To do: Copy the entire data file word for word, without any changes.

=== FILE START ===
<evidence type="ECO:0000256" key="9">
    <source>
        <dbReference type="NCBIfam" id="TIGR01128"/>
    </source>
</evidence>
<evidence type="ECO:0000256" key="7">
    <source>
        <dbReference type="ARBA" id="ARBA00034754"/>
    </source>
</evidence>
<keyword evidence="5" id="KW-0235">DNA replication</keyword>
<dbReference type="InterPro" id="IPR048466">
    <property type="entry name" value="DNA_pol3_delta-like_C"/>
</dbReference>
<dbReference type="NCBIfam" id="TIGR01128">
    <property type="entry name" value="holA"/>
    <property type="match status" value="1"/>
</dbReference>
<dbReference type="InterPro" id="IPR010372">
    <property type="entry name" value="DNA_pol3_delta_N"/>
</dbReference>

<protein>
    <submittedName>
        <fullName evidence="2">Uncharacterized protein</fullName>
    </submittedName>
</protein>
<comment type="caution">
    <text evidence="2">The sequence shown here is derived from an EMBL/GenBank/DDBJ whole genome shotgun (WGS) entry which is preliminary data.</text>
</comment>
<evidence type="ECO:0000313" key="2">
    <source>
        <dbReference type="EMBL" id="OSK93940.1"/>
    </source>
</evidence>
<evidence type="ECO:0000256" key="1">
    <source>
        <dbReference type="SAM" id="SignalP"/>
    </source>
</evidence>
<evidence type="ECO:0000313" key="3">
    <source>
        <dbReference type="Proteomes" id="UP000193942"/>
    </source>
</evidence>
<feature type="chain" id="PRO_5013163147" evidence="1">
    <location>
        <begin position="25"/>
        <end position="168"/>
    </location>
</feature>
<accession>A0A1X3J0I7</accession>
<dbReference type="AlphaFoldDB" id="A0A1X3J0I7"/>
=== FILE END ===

<evidence type="ECO:0000256" key="9">
    <source>
        <dbReference type="NCBIfam" id="TIGR01128"/>
    </source>
</evidence>
<evidence type="ECO:0000256" key="7">
    <source>
        <dbReference type="ARBA" id="ARBA00034754"/>
    </source>
</evidence>
<keyword evidence="5" id="KW-0235">DNA replication</keyword>
<dbReference type="InterPro" id="IPR048466">
    <property type="entry name" value="DNA_pol3_delta-like_C"/>
</dbReference>
<dbReference type="NCBIfam" id="TIGR01128">
    <property type="entry name" value="holA"/>
    <property type="match status" value="1"/>
</dbReference>
<dbReference type="InterPro" id="IPR010372">
    <property type="entry name" value="DNA_pol3_delta_N"/>
</dbReference>

<protein>
    <submittedName>
        <fullName evidence="2">Uncharacterized protein</fullName>
    </submittedName>
</protein>
<comment type="caution">
    <text evidence="2">The sequence shown here is derived from an EMBL/GenBank/DDBJ whole genome shotgun (WGS) entry which is preliminary data.</text>
</comment>
<evidence type="ECO:0000313" key="2">
    <source>
        <dbReference type="EMBL" id="OSK93940.1"/>
    </source>
</evidence>
<evidence type="ECO:0000256" key="1">
    <source>
        <dbReference type="SAM" id="SignalP"/>
    </source>
</evidence>
<evidence type="ECO:0000313" key="3">
    <source>
        <dbReference type="Proteomes" id="UP000193942"/>
    </source>
</evidence>
<feature type="chain" id="PRO_5013163147" evidence="1">
    <location>
        <begin position="25"/>
        <end position="168"/>
    </location>
</feature>
<accession>A0A1X3J0I7</accession>
<dbReference type="AlphaFoldDB" id="A0A1X3J0I7"/>